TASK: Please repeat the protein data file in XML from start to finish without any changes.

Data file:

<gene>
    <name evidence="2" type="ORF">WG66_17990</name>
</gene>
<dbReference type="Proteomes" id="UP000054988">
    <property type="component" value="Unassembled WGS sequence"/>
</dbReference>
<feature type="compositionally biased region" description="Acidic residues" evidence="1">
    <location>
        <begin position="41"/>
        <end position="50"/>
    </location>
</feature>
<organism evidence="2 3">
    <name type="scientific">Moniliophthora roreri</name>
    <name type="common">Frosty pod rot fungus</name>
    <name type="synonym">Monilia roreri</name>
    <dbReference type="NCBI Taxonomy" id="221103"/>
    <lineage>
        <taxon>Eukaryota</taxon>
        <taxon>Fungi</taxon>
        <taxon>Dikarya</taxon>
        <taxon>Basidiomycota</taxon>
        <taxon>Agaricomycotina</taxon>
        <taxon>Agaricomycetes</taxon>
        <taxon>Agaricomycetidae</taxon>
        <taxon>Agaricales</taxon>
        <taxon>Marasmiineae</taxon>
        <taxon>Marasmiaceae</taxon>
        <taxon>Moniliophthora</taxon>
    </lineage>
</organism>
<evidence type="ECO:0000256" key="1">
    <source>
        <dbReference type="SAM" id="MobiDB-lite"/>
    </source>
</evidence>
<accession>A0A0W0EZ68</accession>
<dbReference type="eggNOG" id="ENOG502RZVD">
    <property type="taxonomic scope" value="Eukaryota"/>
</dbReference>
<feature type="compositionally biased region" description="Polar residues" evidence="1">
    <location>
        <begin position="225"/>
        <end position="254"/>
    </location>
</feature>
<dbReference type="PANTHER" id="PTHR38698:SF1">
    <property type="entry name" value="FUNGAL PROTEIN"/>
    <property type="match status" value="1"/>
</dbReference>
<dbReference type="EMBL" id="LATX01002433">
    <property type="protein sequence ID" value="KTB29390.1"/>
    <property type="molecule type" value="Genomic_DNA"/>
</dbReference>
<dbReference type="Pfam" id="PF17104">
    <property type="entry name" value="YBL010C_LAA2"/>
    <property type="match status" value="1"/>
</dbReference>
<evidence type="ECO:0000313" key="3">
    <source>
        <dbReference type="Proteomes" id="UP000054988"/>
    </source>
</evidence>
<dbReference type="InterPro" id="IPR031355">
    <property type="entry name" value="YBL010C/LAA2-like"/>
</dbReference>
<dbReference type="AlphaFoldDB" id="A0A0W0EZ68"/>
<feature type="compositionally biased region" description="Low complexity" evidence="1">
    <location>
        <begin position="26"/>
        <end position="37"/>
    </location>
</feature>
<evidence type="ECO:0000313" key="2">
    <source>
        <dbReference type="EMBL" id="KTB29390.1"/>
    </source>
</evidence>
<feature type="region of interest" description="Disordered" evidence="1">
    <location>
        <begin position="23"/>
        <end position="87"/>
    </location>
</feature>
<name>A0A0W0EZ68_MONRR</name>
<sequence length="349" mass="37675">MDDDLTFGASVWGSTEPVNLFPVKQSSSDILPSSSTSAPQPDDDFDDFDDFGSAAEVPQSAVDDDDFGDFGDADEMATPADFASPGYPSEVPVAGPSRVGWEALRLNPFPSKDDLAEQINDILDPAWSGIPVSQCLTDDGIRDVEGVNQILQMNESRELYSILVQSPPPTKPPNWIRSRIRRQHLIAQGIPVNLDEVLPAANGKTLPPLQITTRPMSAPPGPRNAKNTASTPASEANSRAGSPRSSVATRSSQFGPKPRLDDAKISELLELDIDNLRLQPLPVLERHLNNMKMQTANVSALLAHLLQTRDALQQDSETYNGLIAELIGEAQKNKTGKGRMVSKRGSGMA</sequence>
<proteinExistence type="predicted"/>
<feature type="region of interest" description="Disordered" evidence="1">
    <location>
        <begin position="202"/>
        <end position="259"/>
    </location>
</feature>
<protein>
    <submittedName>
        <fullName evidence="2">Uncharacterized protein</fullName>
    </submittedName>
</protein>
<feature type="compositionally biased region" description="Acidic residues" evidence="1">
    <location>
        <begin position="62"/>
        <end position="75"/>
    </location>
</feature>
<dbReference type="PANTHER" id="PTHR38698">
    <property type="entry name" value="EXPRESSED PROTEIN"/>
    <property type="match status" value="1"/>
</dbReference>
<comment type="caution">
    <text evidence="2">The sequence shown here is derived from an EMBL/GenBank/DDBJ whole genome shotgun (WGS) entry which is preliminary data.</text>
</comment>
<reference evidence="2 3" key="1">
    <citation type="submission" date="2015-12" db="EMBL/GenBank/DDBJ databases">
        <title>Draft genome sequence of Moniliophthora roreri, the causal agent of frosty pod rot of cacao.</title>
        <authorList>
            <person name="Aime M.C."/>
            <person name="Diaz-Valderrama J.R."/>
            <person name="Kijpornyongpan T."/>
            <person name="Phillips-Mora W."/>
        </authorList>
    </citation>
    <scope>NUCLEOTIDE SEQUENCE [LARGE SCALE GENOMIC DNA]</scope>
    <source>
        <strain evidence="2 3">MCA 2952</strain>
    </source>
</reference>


<gene>
    <name evidence="2" type="ORF">WG66_17990</name>
</gene>
<dbReference type="Proteomes" id="UP000054988">
    <property type="component" value="Unassembled WGS sequence"/>
</dbReference>
<feature type="compositionally biased region" description="Acidic residues" evidence="1">
    <location>
        <begin position="41"/>
        <end position="50"/>
    </location>
</feature>
<organism evidence="2 3">
    <name type="scientific">Moniliophthora roreri</name>
    <name type="common">Frosty pod rot fungus</name>
    <name type="synonym">Monilia roreri</name>
    <dbReference type="NCBI Taxonomy" id="221103"/>
    <lineage>
        <taxon>Eukaryota</taxon>
        <taxon>Fungi</taxon>
        <taxon>Dikarya</taxon>
        <taxon>Basidiomycota</taxon>
        <taxon>Agaricomycotina</taxon>
        <taxon>Agaricomycetes</taxon>
        <taxon>Agaricomycetidae</taxon>
        <taxon>Agaricales</taxon>
        <taxon>Marasmiineae</taxon>
        <taxon>Marasmiaceae</taxon>
        <taxon>Moniliophthora</taxon>
    </lineage>
</organism>
<evidence type="ECO:0000256" key="1">
    <source>
        <dbReference type="SAM" id="MobiDB-lite"/>
    </source>
</evidence>
<accession>A0A0W0EZ68</accession>
<dbReference type="eggNOG" id="ENOG502RZVD">
    <property type="taxonomic scope" value="Eukaryota"/>
</dbReference>
<feature type="compositionally biased region" description="Polar residues" evidence="1">
    <location>
        <begin position="225"/>
        <end position="254"/>
    </location>
</feature>
<dbReference type="PANTHER" id="PTHR38698:SF1">
    <property type="entry name" value="FUNGAL PROTEIN"/>
    <property type="match status" value="1"/>
</dbReference>
<dbReference type="EMBL" id="LATX01002433">
    <property type="protein sequence ID" value="KTB29390.1"/>
    <property type="molecule type" value="Genomic_DNA"/>
</dbReference>
<dbReference type="Pfam" id="PF17104">
    <property type="entry name" value="YBL010C_LAA2"/>
    <property type="match status" value="1"/>
</dbReference>
<evidence type="ECO:0000313" key="3">
    <source>
        <dbReference type="Proteomes" id="UP000054988"/>
    </source>
</evidence>
<dbReference type="InterPro" id="IPR031355">
    <property type="entry name" value="YBL010C/LAA2-like"/>
</dbReference>
<dbReference type="AlphaFoldDB" id="A0A0W0EZ68"/>
<feature type="compositionally biased region" description="Low complexity" evidence="1">
    <location>
        <begin position="26"/>
        <end position="37"/>
    </location>
</feature>
<evidence type="ECO:0000313" key="2">
    <source>
        <dbReference type="EMBL" id="KTB29390.1"/>
    </source>
</evidence>
<feature type="region of interest" description="Disordered" evidence="1">
    <location>
        <begin position="23"/>
        <end position="87"/>
    </location>
</feature>
<name>A0A0W0EZ68_MONRR</name>
<sequence length="349" mass="37675">MDDDLTFGASVWGSTEPVNLFPVKQSSSDILPSSSTSAPQPDDDFDDFDDFGSAAEVPQSAVDDDDFGDFGDADEMATPADFASPGYPSEVPVAGPSRVGWEALRLNPFPSKDDLAEQINDILDPAWSGIPVSQCLTDDGIRDVEGVNQILQMNESRELYSILVQSPPPTKPPNWIRSRIRRQHLIAQGIPVNLDEVLPAANGKTLPPLQITTRPMSAPPGPRNAKNTASTPASEANSRAGSPRSSVATRSSQFGPKPRLDDAKISELLELDIDNLRLQPLPVLERHLNNMKMQTANVSALLAHLLQTRDALQQDSETYNGLIAELIGEAQKNKTGKGRMVSKRGSGMA</sequence>
<proteinExistence type="predicted"/>
<feature type="region of interest" description="Disordered" evidence="1">
    <location>
        <begin position="202"/>
        <end position="259"/>
    </location>
</feature>
<protein>
    <submittedName>
        <fullName evidence="2">Uncharacterized protein</fullName>
    </submittedName>
</protein>
<feature type="compositionally biased region" description="Acidic residues" evidence="1">
    <location>
        <begin position="62"/>
        <end position="75"/>
    </location>
</feature>
<dbReference type="PANTHER" id="PTHR38698">
    <property type="entry name" value="EXPRESSED PROTEIN"/>
    <property type="match status" value="1"/>
</dbReference>
<comment type="caution">
    <text evidence="2">The sequence shown here is derived from an EMBL/GenBank/DDBJ whole genome shotgun (WGS) entry which is preliminary data.</text>
</comment>
<reference evidence="2 3" key="1">
    <citation type="submission" date="2015-12" db="EMBL/GenBank/DDBJ databases">
        <title>Draft genome sequence of Moniliophthora roreri, the causal agent of frosty pod rot of cacao.</title>
        <authorList>
            <person name="Aime M.C."/>
            <person name="Diaz-Valderrama J.R."/>
            <person name="Kijpornyongpan T."/>
            <person name="Phillips-Mora W."/>
        </authorList>
    </citation>
    <scope>NUCLEOTIDE SEQUENCE [LARGE SCALE GENOMIC DNA]</scope>
    <source>
        <strain evidence="2 3">MCA 2952</strain>
    </source>
</reference>